Reno Nevada Temple

Reno Nevada Temple Credit: The Church of Jesus Christ of Latter-day Saints
Photo of the Reno Nevada Temple. Taken on August 8, 2001. © Jason Mumford. Permission of use for The Church of Jesus Christ of Latter-day Saints. Credit: Intellectual Reserve Inc.

Click here for Reno Nevada Temple information including temple schedule and directions from

Announced: April 12, 1999.

Location: 2000 Beaumont Parkway, Reno NV 89503; phone: (775) 747-6688; no clothing rental.

Site: 1.2 acres.

Exterior finish: Granite.

Temple design: Traditional.

Architects: Church A&E Services.

Project manager: Amos and Gloria Wright.

Contractor: Jacobsen Construction Co.

Rooms: Celestial room, baptistry, two ordinance rooms and two sealing rooms.

Total floor area: 10,700 square feet.

Dimensions: 149 feet by 77 feet.

District: Eight stakes in western Nevada and eastern California.

Groundbreaking, site dedication: July 24, 1999, by Elder Rex D. Pinegar of the Seventy and president of the North America Southwest Area.

Dedication: April 23, 2000, by President Thomas S. Monson, first counselor in the First Presidency; four sessions.

Dedicatory Prayer

Done by President Thomas S. Monson

Gracious Father, on this historic day we come unto Thee with thankful hearts and a profound feeling of reverence. We are met to dedicate this sacred temple. It is our offering, freely given, and with great appreciation for the opportunity to have this beautiful house in our midst.

In the authority of the holy priesthood, and in the name of Thy Beloved Son, we consecrate and dedicate unto Thee and unto Him this the Reno Nevada Temple of The Church of Jesus Christ of Latter-day Saints. Wilt Thou accept it as Thy house, and wilt Thou cause that Thy Holy Spirit may dwell here and that its presence may be felt by all who come here.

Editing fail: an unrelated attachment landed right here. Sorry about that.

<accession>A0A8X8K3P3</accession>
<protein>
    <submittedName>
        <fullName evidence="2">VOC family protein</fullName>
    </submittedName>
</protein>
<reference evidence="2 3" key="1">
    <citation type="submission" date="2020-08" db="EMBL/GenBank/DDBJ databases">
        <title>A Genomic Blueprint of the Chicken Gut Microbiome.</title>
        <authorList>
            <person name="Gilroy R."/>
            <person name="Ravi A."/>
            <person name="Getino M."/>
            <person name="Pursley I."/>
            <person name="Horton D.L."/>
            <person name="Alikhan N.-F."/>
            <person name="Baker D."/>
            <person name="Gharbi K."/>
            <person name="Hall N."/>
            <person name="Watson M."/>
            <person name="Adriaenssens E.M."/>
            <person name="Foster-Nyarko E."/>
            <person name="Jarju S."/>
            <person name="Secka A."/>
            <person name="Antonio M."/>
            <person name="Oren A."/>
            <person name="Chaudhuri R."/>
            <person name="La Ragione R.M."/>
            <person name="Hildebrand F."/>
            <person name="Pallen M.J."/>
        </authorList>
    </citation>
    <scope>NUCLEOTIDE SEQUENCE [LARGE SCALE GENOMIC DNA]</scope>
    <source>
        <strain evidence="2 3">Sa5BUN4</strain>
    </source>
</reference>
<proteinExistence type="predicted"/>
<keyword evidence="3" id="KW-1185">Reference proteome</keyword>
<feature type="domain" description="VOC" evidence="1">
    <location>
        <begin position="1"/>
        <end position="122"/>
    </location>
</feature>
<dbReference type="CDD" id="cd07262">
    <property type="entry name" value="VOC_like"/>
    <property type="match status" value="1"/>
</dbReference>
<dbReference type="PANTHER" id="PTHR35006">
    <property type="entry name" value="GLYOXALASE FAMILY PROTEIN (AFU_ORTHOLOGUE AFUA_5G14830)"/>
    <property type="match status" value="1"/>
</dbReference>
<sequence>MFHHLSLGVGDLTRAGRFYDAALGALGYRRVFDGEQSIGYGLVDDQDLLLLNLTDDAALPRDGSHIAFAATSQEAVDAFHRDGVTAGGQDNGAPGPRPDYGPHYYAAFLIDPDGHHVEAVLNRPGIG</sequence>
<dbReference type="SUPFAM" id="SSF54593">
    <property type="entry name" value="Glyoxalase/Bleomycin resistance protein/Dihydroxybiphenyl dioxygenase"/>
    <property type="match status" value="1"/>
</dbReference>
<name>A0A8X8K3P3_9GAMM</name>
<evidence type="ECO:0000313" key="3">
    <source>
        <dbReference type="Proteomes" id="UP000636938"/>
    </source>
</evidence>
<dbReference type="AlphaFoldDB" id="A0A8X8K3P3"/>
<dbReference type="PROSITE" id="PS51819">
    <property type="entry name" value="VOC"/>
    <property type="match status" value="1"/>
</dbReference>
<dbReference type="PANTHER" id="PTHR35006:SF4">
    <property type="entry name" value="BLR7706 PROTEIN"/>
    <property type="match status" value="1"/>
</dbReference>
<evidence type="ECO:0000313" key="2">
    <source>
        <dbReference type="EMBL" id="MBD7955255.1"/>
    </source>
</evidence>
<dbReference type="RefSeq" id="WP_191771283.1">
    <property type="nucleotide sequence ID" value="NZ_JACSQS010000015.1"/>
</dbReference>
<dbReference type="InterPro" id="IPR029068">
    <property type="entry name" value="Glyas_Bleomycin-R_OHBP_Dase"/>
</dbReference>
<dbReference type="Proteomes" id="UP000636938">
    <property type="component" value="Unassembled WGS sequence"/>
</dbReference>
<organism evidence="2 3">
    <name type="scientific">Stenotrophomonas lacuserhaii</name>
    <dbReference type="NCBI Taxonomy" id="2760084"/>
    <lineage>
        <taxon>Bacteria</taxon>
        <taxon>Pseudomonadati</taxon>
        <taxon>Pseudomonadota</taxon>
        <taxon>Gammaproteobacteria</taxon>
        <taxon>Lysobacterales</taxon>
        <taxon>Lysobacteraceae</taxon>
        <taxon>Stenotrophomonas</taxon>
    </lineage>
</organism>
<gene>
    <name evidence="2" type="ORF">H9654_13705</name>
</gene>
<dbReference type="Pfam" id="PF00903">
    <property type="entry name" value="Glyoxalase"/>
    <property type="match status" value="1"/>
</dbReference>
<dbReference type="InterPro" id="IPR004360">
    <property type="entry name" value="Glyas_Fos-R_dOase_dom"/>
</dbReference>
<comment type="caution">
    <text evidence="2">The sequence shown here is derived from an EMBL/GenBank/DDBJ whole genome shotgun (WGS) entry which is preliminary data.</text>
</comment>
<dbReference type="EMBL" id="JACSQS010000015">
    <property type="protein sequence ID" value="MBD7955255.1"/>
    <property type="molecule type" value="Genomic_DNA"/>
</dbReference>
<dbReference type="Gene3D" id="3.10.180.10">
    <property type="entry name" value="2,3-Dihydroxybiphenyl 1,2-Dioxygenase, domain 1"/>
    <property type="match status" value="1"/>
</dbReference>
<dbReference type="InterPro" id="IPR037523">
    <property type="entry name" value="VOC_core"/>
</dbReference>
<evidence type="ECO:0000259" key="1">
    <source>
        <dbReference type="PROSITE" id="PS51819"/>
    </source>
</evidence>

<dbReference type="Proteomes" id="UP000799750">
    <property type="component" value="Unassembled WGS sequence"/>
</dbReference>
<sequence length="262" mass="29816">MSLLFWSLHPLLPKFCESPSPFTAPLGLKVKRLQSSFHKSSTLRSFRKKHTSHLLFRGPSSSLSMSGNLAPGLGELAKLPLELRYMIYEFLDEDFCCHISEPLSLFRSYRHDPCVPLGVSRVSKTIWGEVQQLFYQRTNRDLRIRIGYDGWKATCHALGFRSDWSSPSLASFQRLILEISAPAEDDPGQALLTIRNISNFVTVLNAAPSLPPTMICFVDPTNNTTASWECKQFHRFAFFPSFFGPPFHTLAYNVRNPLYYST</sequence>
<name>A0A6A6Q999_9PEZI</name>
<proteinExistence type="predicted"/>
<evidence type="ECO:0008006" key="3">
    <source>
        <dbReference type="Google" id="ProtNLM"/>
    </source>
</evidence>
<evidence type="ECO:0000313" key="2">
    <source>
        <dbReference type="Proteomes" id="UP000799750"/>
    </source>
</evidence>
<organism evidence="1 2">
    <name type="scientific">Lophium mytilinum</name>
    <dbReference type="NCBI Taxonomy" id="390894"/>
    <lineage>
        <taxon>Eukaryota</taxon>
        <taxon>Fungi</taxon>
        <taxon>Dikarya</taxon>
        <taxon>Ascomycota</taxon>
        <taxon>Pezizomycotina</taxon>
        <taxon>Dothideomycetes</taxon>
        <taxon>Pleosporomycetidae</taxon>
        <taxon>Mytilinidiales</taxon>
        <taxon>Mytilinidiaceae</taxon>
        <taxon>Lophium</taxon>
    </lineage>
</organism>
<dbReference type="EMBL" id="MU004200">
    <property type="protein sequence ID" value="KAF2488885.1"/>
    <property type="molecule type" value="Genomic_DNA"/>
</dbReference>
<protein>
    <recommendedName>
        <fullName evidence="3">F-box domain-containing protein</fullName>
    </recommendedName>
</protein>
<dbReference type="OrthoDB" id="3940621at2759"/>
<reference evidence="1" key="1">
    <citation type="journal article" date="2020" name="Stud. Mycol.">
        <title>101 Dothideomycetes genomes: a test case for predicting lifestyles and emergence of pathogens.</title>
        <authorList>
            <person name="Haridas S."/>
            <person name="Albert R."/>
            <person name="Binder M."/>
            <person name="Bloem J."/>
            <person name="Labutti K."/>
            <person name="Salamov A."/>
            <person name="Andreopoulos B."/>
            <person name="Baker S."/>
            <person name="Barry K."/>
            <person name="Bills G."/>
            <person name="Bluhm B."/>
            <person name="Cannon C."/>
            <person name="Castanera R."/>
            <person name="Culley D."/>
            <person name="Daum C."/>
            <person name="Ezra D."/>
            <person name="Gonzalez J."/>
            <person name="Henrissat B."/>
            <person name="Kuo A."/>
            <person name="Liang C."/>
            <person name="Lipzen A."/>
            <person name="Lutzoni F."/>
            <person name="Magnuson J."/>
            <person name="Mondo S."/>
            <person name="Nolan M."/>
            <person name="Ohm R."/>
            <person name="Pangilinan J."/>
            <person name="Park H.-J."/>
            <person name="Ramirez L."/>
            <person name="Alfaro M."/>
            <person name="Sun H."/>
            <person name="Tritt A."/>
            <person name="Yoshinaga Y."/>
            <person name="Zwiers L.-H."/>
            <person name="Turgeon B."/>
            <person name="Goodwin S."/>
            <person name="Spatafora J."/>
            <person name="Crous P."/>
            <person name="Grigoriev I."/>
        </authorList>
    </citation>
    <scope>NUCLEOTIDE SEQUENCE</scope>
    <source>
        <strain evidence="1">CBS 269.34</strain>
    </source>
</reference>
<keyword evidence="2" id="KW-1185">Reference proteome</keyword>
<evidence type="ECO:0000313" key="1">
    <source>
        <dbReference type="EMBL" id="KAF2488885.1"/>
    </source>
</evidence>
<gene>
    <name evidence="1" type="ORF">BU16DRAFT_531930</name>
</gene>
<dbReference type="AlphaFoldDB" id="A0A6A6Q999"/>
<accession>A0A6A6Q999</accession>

We dedicate every feature of this sacred structure including the grounds on which it stands. Their beauty speaks of Thy handiwork in the creation of the earth. We dedicate the structure from the footings to the figure of Moroni. We dedicate all of the interior facilities, including the beautiful baptistry, the endowment rooms, the Celestial Room, and the sealing rooms with their sacred alters. We dedicate the offices and all other facilities of this the House of the Lord.

May Thy watch care be over it. May it stand against the storms of nature. May no unholy hand defile it in any way. We pray that the divine presence of this house in this community may be felt by all who pass by, that it may be looked upon with respect and appreciation.

Bless all who enter the portals of this structure that they may be worthy to come here as Thy Saints. May they do so with reverence and with a desire to promote Thy work in behalf of Thy children of all generations. May the youth who come to be baptized in behalf of those who have passed beyond the veil of death feel of Thy Holy Spirit and never forget the importance of the sacred work which they perform. May it have a beneficent effect upon their lives.

May all who come to be endowed develop a more certain knowledge of Thine eternal purposes in the creation of the earth and in the importance of Thy sons and daughters in Thy grand design. Bless all who serve as proxies in behalf of the dead, that they may be touched by a spirit of unselfishness and of love for those who have gone beyond.

We pray for those who are sealed in this Thy house. May they ever hold sacred the obligations of marriage performed under the authority of the everlasting priesthood.